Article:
Conceptual User experience

Five rules for museum content (via Amsterdam)

I’m just back from presenting at the New Museum Lab event in Amsterdam run by the Nationaal Historisch Museum. My talk was titled ‘Digital Effects: Content, Communities and the Museum DNA’ and whilst I won’t be publishing the slides, one thing that seemed to be of interest to a lot of people was this simple list of ‘five rules’. So here it is reproduced.

Museum content, not limited to objects, should be:

1. Discoverable – it is where I am and where I look for it. This means putting content where visitors expect to find it which online means good SEO, folksonomies and smart keywords, and onsite in the galleries it means great exhibition design.

2. Meaningful – I can understand it. Plain English contextual notes and label text, scaffolded where needed and definitely with an appropriate cascade.

3. Responsive – to my interests, moods, location. Content should ideally be able to be personalised with tailored recommendations. Mood responsive? Take a look at the Brooklyn’s handheld project.

4. Useable/Shareable – I can pass it on and share. All content should be released under a license that allows at least non-commercial sharing. Museums are entirely in the social objects business – let’s actually encourage sociality.

5. Available in all three locations – online, onsite and offsite. That means on the the museum’s website, on other websites, in the galleries if it is popular, and if it has a relationship to the outside world it should also be discoverable there as well. The later relies on geo-locations marked in the world either physically or virtually.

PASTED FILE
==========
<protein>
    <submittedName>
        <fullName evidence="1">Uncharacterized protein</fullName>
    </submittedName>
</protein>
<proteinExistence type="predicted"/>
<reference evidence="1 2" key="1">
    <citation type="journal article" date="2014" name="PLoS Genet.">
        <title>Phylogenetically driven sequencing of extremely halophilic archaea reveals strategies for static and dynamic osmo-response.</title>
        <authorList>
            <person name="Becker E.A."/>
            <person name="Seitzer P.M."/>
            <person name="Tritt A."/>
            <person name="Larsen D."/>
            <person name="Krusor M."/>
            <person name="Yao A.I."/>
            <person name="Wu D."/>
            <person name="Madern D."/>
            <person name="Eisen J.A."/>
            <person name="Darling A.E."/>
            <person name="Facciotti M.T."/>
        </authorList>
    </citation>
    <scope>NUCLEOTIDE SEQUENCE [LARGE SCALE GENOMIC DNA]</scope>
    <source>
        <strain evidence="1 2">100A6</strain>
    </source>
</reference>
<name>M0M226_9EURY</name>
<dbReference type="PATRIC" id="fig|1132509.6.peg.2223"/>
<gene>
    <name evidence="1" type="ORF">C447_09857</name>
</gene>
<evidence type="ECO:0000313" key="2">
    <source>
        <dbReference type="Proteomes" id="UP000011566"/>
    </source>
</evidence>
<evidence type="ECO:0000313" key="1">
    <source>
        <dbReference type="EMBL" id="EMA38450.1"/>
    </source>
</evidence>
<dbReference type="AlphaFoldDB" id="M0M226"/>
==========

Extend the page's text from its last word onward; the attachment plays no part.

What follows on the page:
Nothing too remarkable here for regular readers or people in the field but sometimes lists are useful. You’ve probably noticed that each of these rules revolve around the notion of visitor-centrism.

4 replies on “Five rules for museum content (via Amsterdam)”

@mike – of course this could apply to all content but there are specificities in the museum sector as to how we might collectively address some of the barriers to making these a reality. The museum sector (archives and libraries too) will have to have a particular take on certain barriers – for example, Copyright that may not be so readily applied or accepted elsewhere.

Hi Seb and thanks for this post.

It is along the lines that we have been talking about – the idea of “write once, publish broadly, across a wide range of mediums”. I revisited that discussion we had on Museum 3.0 here and there’s also some good stuff there.

I guess it’s about finding ways to streamline our jobs and and making the task of engaging audiences in inspriring ways wherever they are easy and efficient (and fun!). Web 2.0 is the tool that is now enabling serious discussions about organisational change.

Number one is definitely key – and more complicated than it sounds. Not just SEO, but good browsing menus, and most importantly a structure/framing device that helps put what you’re looking at in context.

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